# Key Takeaways

- Stepwise Regression is a technique that can be used to automate the process of feature selection in linear regression.
- The three methods of stepwise regression are forwards, backwards and bidirectional.
- Stepwise regression can be performed using various metrics, select the most appropriate one according to your problem.
- Whilst this can be useful when there is a lack of domain knowledge, stepwise regression has it's limitations in regards to selecting the most optimal model. I.e. It can still overfit, biased R-squared values, etc.

# Code

```
import pandas as pd
from sklearn.feature_selection import SequentialFeatureSelector
from sklearn.linear_model import LinearRegression
from sklearn import metrics
```

First of, we load in our data,

```
data = pd.read_csv('insurance.csv')
print(data.head())
```

We are working with this structure:

```
age sex bmi children smoker region expenses
0 19 female 27.9 0 yes southwest 16884.92
1 18 male 33.8 1 no southeast 1725.55
2 28 male 33.0 3 no southeast 4449.46
3 33 male 22.7 0 no northwest 21984.47
4 32 male 28.9 0 no northwest 3866.86
```

Since we are working with **categorical** variables- We need to change these into dummy variables before we continue with our regression!

```
data = pd.get_dummies(data, columns = ['sex','smoker','region'])
print(data.head())
Out:
age bmi children expenses sex_female sex_male smoker_no smoker_yes
0 19 27.9 0 16884.92 True False False True \
1 18 33.8 1 1725.55 False True True False
2 28 33.0 3 4449.46 False True True False
3 33 22.7 0 21984.47 False True True False
4 32 28.9 0 3866.86 False True True False
region_northeast region_northwest region_southeast region_southwest
0 False False False True
1 False False True False
2 False False True False
3 False True False False
4 False True False False
```

Next, we can begin creating our regressors, we will compare a full model, a forward selection model and a backwards elimination model. In this example, I will be using R-squared as my metric.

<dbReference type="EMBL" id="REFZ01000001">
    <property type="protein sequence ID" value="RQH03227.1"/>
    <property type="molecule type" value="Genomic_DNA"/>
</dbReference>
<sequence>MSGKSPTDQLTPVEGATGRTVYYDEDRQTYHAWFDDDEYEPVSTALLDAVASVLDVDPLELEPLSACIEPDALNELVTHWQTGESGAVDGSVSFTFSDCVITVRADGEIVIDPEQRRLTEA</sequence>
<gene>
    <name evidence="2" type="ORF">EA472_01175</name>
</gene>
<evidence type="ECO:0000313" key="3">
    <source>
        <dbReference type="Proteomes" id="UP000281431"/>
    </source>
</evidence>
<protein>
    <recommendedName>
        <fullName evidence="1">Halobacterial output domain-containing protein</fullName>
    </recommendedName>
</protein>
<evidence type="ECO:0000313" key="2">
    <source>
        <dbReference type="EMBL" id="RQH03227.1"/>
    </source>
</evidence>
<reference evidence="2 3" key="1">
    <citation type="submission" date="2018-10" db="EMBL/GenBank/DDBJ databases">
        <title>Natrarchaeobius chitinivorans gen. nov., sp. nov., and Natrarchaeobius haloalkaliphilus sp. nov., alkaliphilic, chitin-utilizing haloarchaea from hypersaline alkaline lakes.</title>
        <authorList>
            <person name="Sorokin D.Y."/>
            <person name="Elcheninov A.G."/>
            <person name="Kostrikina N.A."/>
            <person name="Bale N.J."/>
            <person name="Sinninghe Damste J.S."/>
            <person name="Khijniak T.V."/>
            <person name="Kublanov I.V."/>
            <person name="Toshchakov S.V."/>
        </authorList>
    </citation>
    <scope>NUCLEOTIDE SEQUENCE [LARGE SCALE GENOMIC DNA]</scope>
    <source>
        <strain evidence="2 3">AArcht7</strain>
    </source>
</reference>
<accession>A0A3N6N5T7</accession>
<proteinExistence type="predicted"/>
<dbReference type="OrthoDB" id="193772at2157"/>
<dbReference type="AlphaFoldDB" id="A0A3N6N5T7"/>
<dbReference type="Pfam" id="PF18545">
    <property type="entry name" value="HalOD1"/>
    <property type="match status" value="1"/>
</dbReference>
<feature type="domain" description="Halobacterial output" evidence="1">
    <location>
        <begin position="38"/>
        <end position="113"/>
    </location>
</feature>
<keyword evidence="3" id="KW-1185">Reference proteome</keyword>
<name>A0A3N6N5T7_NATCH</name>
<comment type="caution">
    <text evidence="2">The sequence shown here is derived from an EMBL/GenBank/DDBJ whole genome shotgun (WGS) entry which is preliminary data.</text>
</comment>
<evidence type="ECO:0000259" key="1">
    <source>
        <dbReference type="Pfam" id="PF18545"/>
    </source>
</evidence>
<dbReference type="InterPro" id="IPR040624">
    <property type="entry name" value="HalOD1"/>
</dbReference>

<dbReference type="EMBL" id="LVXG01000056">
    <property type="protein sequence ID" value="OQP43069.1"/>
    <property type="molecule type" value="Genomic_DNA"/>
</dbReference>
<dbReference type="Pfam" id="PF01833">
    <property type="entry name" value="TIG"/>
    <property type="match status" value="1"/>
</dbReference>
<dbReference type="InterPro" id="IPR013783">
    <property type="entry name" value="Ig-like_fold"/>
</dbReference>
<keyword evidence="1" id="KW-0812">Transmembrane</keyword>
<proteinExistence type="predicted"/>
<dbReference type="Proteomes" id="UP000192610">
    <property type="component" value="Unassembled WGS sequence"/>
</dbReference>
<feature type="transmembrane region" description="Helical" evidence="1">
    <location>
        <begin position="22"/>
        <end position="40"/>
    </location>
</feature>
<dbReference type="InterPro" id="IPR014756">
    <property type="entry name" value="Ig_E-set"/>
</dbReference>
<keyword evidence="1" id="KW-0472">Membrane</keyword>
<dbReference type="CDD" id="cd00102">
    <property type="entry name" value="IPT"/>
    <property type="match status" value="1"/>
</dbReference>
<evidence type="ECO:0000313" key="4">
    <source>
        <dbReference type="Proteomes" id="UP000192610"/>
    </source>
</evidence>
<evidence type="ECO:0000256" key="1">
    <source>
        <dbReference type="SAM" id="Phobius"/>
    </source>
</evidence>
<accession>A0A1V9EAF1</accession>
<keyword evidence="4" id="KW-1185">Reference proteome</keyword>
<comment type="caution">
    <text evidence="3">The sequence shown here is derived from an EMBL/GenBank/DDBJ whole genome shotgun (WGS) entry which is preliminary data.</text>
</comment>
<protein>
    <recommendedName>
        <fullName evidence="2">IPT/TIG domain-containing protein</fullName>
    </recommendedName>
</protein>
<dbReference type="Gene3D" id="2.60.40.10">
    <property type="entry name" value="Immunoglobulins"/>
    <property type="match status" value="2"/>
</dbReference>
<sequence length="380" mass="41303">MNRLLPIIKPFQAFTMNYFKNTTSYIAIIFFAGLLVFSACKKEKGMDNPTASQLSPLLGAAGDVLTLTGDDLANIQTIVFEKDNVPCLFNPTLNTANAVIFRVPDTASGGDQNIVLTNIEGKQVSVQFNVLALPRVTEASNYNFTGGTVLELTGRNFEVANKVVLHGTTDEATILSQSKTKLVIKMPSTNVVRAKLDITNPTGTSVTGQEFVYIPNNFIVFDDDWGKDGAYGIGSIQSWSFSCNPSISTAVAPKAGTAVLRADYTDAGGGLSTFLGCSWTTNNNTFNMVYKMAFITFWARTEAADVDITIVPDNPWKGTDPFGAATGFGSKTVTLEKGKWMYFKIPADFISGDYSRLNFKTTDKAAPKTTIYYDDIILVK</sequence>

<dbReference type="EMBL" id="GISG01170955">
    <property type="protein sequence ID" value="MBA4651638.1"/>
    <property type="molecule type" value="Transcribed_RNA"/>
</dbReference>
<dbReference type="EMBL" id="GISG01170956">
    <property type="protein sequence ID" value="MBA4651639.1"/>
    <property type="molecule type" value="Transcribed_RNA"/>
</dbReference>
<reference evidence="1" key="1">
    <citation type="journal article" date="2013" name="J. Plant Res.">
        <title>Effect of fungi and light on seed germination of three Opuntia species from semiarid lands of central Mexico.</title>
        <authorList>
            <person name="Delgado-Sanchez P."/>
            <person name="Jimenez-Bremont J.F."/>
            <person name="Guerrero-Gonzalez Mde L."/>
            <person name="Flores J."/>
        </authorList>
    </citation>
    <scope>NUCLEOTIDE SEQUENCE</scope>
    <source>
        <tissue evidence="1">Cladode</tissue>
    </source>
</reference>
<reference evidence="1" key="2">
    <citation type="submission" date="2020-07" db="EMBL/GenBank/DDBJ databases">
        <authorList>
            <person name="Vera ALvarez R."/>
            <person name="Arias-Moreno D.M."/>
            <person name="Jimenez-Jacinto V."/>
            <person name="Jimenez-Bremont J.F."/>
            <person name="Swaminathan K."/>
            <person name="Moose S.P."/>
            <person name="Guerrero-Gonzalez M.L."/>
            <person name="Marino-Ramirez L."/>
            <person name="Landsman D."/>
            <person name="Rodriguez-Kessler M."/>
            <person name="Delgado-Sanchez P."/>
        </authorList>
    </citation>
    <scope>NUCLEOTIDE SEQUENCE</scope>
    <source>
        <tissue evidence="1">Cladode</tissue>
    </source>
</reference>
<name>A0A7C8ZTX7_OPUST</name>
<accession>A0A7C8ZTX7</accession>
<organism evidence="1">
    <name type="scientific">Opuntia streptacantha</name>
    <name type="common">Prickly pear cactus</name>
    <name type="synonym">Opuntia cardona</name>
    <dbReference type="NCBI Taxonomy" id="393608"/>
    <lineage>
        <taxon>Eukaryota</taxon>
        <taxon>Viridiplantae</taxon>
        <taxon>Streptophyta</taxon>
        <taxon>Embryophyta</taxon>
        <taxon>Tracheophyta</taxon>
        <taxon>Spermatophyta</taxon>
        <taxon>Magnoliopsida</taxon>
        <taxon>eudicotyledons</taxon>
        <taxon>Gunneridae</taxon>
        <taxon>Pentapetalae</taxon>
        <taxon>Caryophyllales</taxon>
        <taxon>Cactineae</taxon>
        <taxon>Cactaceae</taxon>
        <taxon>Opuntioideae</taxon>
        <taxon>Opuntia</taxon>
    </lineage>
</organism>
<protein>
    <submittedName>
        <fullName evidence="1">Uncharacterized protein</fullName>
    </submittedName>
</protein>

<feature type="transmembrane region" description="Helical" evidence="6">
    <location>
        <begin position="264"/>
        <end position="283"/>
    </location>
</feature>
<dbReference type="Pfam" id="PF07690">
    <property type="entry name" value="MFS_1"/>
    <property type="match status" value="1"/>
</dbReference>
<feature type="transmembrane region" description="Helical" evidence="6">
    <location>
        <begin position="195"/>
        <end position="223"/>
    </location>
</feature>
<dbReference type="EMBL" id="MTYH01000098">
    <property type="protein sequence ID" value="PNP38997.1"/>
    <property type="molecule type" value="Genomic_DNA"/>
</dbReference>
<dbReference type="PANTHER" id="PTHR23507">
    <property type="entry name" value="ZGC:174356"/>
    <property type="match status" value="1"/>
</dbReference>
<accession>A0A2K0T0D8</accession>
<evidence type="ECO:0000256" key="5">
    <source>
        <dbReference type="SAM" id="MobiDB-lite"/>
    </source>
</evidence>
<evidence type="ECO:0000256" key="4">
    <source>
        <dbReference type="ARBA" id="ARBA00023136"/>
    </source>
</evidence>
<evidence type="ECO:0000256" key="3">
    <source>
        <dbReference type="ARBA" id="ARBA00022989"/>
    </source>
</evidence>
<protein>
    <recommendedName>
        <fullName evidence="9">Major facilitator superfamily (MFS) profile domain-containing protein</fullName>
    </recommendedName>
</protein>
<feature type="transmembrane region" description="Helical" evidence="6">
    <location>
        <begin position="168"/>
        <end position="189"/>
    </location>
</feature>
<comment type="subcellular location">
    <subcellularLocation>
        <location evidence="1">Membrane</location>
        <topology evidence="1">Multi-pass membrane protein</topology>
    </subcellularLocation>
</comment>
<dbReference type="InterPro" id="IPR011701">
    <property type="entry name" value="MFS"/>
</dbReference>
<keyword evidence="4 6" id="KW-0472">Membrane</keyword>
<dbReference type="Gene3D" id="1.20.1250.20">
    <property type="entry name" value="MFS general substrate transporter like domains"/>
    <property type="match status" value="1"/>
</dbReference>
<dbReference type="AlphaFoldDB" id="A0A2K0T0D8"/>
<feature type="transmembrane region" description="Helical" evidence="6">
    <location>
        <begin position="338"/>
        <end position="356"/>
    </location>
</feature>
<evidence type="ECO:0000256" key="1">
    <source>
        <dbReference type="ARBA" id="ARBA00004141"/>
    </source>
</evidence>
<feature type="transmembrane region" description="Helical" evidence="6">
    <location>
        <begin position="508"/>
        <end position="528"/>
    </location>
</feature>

```
# Create a Regressor
lin_regress = LinearRegression()
# The direction is forward by default, we will compare forward and backward
stepwise_forward = SequentialFeatureSelector(estimator = lin_regress, direction ='forward', scoring = 'r2')
stepwise_back = SequentialFeatureSelector(estimator = lin_regress, direction ='backward', scoring = 'r2')
# We then fit the SequentialFeatureSelector to get our variables as dictated by stepwise regression.
forward_fit = stepwise_forward.fit(data.loc[:, data.columns != 'expenses'], data['expenses'])
back_fit = stepwise_back.fit(data.loc[:, data.columns != 'expenses'], data['expenses'])
step_forward_features = forward_fit.get_feature_names_out()
step_backward_features = back_fit.get_feature_names_out()
# Print out our feature names:
print(f"Forward Selection features: {step_forward_features}")
print(f"Backwards Selection features: {step_backward_features}")
Forward Selection features: ['age' 'bmi' 'children' 'smoker_no' 'region_northeast']
Backwards Selection features: ['age' 'bmi' 'children' 'smoker_no' 'region_southeast' 'region_southwest']
```

Finally, we can get a comparison in terms of R-squared values:

```
forward_lin = LinearRegression().fit(data[step_forward_features], data['expenses'])
backward_lin = LinearRegression().fit(data[step_backward_features], data['expenses'])
full_lin = LinearRegression().fit(data.loc[:, data.columns != 'expenses'], data['expenses'])
print(forward_lin.score(data[step_forward_features], data['expenses']))
print(backward_lin.score(data[step_backward_features], data['expenses']))
print(full_lin.score(data.loc[:, data.columns != 'expenses'], data['expenses']))
Out:
Forward R2: 0.75
Backward R2: 0.75
Full model R2: 0.75
```